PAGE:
Homes are without roofs, cars have been flipped over and a second person has died as severe thunderstorms and tornadoes continue to pummel the South as part of the same system that wreaked havoc in Texas and Oklahoma on Monday.
This week, the National Weather Service has issued hundreds of tornado watches and warnings in Gulf Coast states including Florida and Georgia.
On Tuesday night, a storm ripped through the New Orleans metropolitan area in Louisiana. Videos from various sources showed huge clouds forming into deadly twisters. Meteorologists said that “current damage reviewed shows at least EF-3” tornado damage occurred in the Arabi area of St. Bernard Parish.
St. Bernard Parish President Guy McInnis said that at least one person was killed and multiple injuries were reported by the tornado in Arabi, but didn’t provide more details.
Throughout the night, there were reports of people trapped in bathrooms and under debris, but by Wednesday morning, no one was missing or trapped in their homes, McInnis told ABC News. He said there were seven injuries — a “miracle” considering how badly homes were hit by the storm. Some homes were ripped from their foundations and tossed onto the street. He said that in total there was about a 2-mile stretch of tornado damage in the area.
About 12,550 potential structures were damaged in Arabi and New Orleans’s Lower Ninth Ward, Villanova University professor Stephen Strafer said, adding that that includes the larger area of where the storm hit, not just the path of the tornado.
The EF, or Enhanced Fujita, Scale is the standard way to measure tornadoes based on wind damage. According to the measurement, an EF-3 tornado is one that reaches wind speeds between 136 and 165 mph and can cause severe damage. An EF-2 encompasses winds of 111 to 135 mph. An EF-4 is anything between 166 and 200 mph and is described as causing devastating damage. Tropical storms, for comparison, reach hurricane status with wind speeds of 74 mph.
The EF Scale debuted in the U.S. on Feb. 1, 2007, and is used to assess a tornado based on wind speeds and damage, taking into account different building structures. A “devastating” designation is subjective, as even EF-1 tornadoes could harm lives and buildings.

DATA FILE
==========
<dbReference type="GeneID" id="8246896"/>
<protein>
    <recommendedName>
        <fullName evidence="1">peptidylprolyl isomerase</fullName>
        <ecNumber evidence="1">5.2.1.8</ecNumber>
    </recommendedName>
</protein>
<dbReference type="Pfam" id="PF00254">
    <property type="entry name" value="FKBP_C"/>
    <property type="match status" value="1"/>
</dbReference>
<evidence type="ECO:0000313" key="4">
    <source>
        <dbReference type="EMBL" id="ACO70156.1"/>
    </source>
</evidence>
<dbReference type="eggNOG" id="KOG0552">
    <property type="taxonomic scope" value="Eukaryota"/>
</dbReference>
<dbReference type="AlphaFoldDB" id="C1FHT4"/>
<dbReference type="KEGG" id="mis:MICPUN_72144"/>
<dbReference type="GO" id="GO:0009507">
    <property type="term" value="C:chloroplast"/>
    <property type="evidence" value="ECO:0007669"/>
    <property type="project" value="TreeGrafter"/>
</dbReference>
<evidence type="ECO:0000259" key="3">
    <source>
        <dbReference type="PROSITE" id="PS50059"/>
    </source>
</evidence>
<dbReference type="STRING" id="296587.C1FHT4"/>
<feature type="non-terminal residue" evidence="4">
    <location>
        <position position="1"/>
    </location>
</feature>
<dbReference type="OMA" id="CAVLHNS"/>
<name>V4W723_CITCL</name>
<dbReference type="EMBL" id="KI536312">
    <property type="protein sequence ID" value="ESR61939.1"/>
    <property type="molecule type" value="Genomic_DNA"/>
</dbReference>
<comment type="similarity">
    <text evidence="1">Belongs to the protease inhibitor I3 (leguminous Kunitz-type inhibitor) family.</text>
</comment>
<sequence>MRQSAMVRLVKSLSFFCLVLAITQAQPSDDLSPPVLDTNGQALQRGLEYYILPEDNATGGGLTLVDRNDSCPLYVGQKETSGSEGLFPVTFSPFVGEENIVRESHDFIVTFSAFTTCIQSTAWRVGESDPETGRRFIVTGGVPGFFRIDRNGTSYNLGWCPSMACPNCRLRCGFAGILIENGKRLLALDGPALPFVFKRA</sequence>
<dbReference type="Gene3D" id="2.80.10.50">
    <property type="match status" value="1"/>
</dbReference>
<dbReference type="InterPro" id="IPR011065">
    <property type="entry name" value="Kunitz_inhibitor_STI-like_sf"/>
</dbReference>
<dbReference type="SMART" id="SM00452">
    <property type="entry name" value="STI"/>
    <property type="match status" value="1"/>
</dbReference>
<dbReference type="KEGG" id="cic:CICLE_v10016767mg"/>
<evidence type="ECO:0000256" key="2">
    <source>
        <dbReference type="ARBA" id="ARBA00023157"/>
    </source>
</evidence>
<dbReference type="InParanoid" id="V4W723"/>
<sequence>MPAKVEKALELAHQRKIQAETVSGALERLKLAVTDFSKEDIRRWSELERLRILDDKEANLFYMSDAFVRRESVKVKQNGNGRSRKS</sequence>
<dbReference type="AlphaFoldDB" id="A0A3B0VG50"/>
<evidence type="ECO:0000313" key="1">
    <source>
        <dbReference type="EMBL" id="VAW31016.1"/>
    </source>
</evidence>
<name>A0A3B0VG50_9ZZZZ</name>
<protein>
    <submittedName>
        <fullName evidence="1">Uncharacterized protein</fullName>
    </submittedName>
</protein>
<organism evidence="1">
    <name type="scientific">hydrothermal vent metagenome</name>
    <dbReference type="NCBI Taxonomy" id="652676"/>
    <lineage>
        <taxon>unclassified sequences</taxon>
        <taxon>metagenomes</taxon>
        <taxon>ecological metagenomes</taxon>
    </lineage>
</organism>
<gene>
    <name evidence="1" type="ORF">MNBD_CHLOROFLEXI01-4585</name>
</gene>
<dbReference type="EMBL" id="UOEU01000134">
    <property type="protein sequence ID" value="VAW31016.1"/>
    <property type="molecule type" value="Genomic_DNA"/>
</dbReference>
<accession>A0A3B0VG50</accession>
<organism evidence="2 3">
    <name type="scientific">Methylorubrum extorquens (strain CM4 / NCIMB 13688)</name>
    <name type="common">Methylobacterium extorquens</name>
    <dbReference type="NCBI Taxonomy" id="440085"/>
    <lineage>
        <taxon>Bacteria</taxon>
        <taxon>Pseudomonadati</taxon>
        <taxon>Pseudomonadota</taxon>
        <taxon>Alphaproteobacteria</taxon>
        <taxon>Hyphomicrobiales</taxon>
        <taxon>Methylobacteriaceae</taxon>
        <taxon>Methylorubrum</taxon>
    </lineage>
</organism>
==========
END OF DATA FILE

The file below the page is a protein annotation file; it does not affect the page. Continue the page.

The same system passing through Louisiana has not dissipated as the National Weather Service said it’s moving through the Southeast and the Ohio Valley, where heavy rainfall is expected on Wednesday. The NWS, however, reported that “the severe and flash flood threat should wane somewhat as the environment becomes less favorable.”
Other tornadoes generated by the same storm tore up Texas to the extent that Gov. Greg Abbott issued a declaration disaster for 16 counties, which will allow them to receive financial aid and expedite recovery efforts.
Multiple people were reportedly injured and a woman died in Grayson County, an area about an hour north of Dallas.
The city of Round Rock said it is “coordinating volunteer groups and strategically placing them in tornado-impacted areas. Recovery for many will be a long process and there will be many opportunities to help our neighbors.” According to the Associated Press, McInnis said the tornado caused major damage to an area that was also wrecked by Katrina, and again when Category 4 Hurricane Ida blasted through in September 2021.
“I need people not in New Orleans to understand we’re getting hit by tornados with tarps still on roofs all over the place from Ida,” tweeted @mandeh_lorian.
“It’s devastating to see the same part of the country impacted again by a significant weather event,” said Sheldon Yellen, CEO of Belfor Property Restoration, who saw the damage from storms last year.
Yellen told Yahoo News on Wednesday: “After Ida, we had multiple staging areas set up across Louisiana and deployed hundreds of Belfor team members from dozens of offices across the country to help with cleanup and restoration. Following yesterday’s tornadoes, we have teams on the ground from our Baton Rouge office, as well as Texas response teams.”
He said the day after the storm, watch out for hidden dangers like downed wires or damaged property in your home, which should be documented before any other action is taken.